And the final section covers antibiotic resistance genes found in H. pylori. This section is rarely used as most of the microbial imbalances are best treated with food, supplements, herbs, and lifestyle remedies rather than medications. If someone does need an antibiotic for their H. pylori overgrowth, this section would highlight the antibiotics that would not be effective against their strains due to antibiotic resistance.

My Enlightening Results

Let me first start by saying I don’t have any overt digestive symptoms. If I have not eaten well, I tend toward constipation more so than loose stools, but overall, I don’t have pains, chronic symptoms or overt digestive issues. I tolerate most foods and don’t have any ongoing symptoms of any kind. I do however notice that I feel full quickly when I eat and that feeling seems to linger for longer than I think it should, even with a relatively small meal. This is actually a sign of poor digestive health!

I also lived for over 10 years as a vegetaarian mostly because I didn’t feel well when I ate meat. I didn’t have the training back then to know that meant I had digestive enzyme deficiency and low stomach acid. Low protein diets and those that don’t digest much animal proteins contribute to low stomach acid production, only making the problem worse.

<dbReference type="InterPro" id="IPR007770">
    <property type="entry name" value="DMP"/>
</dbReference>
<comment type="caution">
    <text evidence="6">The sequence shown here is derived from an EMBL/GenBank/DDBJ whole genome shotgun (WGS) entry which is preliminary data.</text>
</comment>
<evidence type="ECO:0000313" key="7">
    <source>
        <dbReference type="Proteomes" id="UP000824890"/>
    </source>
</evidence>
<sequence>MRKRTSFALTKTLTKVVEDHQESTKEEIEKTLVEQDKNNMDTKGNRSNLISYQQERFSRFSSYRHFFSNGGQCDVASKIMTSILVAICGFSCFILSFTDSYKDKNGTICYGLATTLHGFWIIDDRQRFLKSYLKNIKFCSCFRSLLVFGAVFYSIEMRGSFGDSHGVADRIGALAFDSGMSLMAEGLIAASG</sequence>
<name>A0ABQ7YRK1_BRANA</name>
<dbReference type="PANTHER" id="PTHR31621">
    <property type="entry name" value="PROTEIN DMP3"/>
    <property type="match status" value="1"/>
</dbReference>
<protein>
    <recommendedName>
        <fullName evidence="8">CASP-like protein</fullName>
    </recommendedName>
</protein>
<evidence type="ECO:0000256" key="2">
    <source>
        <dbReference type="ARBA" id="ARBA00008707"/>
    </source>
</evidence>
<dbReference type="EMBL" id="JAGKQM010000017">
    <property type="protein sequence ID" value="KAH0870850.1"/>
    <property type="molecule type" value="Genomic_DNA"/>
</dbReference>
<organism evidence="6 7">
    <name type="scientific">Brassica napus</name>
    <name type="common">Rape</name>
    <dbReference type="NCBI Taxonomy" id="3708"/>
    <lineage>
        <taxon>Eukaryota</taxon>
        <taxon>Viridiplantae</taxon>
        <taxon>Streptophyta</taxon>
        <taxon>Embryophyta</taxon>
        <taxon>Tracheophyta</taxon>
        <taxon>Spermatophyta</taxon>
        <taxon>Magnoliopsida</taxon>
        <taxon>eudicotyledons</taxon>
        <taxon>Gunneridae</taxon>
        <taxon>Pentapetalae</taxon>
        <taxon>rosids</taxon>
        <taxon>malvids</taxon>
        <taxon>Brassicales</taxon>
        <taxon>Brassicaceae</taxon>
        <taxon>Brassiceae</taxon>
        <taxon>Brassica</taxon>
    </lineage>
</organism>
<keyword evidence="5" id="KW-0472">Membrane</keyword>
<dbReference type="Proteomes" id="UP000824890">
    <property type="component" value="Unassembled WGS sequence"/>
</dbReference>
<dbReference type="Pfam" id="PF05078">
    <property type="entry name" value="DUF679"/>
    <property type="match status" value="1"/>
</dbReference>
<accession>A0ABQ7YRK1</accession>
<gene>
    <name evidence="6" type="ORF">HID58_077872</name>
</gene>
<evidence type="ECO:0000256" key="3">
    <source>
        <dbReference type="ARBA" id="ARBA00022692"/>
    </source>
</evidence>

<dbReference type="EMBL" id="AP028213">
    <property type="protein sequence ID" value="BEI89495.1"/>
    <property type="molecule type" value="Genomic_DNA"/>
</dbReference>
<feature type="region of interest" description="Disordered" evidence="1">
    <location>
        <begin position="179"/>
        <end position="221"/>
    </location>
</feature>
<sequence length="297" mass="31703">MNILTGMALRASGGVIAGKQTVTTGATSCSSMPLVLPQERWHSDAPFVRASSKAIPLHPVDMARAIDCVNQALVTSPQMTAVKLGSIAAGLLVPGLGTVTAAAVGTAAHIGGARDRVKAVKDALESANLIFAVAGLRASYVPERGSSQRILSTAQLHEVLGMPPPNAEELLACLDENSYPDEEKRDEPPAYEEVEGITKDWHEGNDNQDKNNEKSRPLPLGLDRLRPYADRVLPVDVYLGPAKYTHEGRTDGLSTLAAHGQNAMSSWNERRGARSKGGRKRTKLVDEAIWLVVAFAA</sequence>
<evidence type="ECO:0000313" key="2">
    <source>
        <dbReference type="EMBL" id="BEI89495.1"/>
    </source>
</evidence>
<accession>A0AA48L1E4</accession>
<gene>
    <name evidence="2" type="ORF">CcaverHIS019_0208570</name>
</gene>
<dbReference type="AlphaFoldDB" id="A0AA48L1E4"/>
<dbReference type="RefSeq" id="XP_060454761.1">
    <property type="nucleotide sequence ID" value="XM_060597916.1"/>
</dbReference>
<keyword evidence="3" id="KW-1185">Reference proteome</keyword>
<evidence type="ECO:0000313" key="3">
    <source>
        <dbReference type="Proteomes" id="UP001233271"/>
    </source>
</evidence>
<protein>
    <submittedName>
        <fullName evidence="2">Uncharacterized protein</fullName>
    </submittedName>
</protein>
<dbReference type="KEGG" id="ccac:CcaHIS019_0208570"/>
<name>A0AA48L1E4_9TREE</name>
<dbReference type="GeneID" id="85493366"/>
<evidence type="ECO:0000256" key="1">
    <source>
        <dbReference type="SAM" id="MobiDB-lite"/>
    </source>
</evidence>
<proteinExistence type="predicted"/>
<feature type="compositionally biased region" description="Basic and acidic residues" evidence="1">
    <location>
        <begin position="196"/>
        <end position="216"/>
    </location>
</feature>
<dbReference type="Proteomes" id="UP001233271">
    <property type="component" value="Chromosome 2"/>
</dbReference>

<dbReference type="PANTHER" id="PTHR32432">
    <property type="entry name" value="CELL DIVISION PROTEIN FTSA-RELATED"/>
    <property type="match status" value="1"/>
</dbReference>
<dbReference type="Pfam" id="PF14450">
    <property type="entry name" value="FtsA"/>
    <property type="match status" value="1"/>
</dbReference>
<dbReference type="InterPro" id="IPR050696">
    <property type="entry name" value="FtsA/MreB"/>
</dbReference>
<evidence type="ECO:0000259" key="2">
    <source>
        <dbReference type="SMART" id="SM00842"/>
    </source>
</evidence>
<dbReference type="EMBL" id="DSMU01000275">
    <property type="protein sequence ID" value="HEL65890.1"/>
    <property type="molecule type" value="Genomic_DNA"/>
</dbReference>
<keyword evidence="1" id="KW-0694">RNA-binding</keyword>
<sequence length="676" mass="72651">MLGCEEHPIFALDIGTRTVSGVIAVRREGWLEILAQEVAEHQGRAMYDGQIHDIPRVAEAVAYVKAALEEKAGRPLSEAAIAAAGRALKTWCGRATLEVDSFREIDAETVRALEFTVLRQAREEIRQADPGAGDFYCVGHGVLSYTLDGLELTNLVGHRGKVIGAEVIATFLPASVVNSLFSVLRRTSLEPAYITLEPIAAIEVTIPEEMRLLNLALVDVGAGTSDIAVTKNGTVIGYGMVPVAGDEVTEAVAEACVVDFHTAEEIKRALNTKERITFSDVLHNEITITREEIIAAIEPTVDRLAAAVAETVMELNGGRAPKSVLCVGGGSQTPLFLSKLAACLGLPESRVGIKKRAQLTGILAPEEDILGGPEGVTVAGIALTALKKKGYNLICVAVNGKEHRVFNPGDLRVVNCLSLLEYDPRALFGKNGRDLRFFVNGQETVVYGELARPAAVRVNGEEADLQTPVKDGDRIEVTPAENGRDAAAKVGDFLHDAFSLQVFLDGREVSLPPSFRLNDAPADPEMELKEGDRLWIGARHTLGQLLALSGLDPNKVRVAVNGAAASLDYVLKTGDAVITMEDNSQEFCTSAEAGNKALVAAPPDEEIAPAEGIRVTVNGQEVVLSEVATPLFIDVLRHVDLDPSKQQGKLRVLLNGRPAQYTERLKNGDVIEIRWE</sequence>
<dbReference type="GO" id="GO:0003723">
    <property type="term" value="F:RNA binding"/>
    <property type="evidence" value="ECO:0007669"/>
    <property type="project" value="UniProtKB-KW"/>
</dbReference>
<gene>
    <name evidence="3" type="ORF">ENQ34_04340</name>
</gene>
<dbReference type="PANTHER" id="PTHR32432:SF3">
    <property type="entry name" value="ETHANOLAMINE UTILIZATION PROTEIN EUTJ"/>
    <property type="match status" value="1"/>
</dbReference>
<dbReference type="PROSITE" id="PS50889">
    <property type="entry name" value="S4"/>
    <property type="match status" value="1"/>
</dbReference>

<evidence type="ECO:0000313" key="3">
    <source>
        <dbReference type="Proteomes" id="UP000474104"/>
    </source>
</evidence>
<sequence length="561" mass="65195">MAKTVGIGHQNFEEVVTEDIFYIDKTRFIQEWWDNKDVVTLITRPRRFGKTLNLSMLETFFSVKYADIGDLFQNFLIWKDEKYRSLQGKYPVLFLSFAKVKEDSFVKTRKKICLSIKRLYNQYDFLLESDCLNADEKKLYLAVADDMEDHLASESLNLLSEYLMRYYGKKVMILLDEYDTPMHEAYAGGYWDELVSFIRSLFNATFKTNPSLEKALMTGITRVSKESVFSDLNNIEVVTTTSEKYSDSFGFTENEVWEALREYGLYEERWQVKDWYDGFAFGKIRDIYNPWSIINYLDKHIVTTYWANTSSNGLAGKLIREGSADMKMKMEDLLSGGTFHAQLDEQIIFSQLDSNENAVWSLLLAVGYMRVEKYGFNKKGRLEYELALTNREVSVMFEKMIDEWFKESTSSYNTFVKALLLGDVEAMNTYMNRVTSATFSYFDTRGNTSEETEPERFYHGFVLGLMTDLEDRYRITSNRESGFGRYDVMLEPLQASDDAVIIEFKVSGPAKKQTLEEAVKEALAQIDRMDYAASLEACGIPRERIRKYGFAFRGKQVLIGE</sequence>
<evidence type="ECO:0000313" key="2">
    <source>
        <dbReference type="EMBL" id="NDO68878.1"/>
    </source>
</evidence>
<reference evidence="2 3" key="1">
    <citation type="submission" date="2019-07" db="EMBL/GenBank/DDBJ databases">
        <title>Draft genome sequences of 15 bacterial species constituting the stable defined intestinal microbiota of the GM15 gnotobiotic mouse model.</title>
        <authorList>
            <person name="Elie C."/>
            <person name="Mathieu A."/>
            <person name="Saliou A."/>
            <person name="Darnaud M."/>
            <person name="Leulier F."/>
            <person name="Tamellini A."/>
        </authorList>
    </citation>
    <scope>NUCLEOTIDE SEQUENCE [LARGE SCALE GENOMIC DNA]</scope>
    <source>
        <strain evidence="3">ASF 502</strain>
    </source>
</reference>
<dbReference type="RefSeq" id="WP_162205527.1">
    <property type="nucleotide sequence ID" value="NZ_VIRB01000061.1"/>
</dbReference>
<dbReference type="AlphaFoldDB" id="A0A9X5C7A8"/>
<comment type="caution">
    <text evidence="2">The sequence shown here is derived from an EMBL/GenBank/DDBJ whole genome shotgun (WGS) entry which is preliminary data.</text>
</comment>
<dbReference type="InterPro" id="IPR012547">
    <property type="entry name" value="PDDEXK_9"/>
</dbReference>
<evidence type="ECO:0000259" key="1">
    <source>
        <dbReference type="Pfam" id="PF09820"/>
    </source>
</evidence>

So, why would I do a stool test? Two main reasons –

1. I always try to undergo any testing I recommend for my clients to take. This way I can better understand the process and empathize with the uncomfortable process.

2. I am always seeking to learn more about my body and how I can optimize my health. Since digestion is the number one healing priority in the body, I wanted to start here to assess my status. Nothing else can be optimized if digestion isn’t functioning well.

To my surprise, I actually had quite a bit going on in my gut that isn’t optimal! I have high H. pylori (common with low stomach acid), high levels of several normal bacteria, high levels of several opportunistic bacteria, low digestive enzyme output, and low intestinal immune function. When combined, I fit the description of inflammatory dysbiosis and digestive dysfunction dysbiosis. These overgrowths of numerous bacterial strains has wiped out my intestinal immune system leaving me more prone to pathogens and food sensitivites.